HOW TO CHOOSE AN ATTORNEY FOR YOUR WORK INJURY

What to look for in a lawyer who will represent you on your workers compensation claim

1. Look for experience.
How many years has the attorney been representing injured works?
How many cases have they handled similar to your case?
What is the lawyer’s trial experience? Not just mediated or settled cases, but actual tried cases.
When you call the attorney is she or he knowledgeable about your type of injury, the doctors you are treating with, the judges who may be assigned to your case, etc.

2. Consider reputation.
Is the attorney AV rated? AV ratings are given to attorneys who uphold the highest legal and ethical standards.
Has the attorney had any bar complaints?
Has the attorney’s colleagues nominated the attorney for Best of the Bar?

3. Does the attorney have strong communication skills?
Is your phone call returned promptly by the attorney and not a screener?
Can the attorney readily answer your questions?

Why did I write this post? Recently I had an injured workers contact me about his workers compensation case. The entire conversation was odd. The case had been pending for years and the worker didn’t have a good grasp on what was going on. He was represented by another attorney. He didn’t know what his rating was, he didn’t know if a demand had been made to settle the case, he didn’t know if any offers had been made, he didn’t know if problems had arisen, he didn’t know if the case had been mediated, etc.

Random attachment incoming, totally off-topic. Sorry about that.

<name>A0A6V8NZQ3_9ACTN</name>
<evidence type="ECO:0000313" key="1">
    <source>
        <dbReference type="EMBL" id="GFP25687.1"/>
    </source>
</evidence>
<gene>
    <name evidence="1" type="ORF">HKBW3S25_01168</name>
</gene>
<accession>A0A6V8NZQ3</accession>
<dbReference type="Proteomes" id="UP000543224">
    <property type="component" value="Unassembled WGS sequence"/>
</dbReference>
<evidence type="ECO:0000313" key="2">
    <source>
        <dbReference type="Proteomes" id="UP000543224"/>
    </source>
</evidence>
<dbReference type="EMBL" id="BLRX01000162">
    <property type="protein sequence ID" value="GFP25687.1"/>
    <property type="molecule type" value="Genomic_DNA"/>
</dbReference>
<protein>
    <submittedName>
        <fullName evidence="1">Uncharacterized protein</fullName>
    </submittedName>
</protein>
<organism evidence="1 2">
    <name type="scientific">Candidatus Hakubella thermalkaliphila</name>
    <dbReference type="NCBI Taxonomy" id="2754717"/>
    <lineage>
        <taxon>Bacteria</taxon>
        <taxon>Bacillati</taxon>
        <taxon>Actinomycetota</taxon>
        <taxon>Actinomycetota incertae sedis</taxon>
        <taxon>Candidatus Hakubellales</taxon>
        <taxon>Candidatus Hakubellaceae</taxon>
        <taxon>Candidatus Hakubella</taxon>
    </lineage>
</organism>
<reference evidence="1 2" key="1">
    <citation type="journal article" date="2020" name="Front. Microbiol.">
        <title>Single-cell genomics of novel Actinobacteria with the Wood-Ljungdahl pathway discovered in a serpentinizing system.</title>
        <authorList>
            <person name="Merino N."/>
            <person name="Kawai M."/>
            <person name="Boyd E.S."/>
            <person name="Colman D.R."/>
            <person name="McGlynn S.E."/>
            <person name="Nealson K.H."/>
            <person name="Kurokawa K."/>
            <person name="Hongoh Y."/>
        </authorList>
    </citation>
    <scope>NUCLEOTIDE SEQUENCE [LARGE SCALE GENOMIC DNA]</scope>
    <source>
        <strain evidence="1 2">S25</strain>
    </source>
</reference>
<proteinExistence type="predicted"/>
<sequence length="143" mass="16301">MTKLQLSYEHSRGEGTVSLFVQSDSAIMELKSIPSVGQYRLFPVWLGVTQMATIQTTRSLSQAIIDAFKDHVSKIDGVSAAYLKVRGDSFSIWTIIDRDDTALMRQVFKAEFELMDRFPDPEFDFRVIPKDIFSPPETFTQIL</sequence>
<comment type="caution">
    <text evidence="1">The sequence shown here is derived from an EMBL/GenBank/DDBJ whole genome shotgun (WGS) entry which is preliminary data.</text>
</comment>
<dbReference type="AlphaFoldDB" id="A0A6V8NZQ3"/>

In his case, his attorney most likely will be disbarred not only for the handling of this one case but for his neglect of other cases.
It’s not easy to switch attorneys because the first attorney has a lien (a right to payment) on the case.
That fact makes it extremely important that an injured worker makes the right decision for the start.

After a workplace accident, it’s important to find a trustworthy attorney to handle your case.
Dean Law Office LLC is a well-established firm focusing on workers compensation cases. We can help you receive the compensation you deserve.
To arrange a free initial consultation, call 816-753-3100.
No fee if no recovery.
The choice of an attorney should not be based solely on advertisements.

PERMANENT TOTAL DISABILITY FOR WORK INJURIES

A few years ago the law in Missouri changed regarding permanent total disability stemming from a work injury.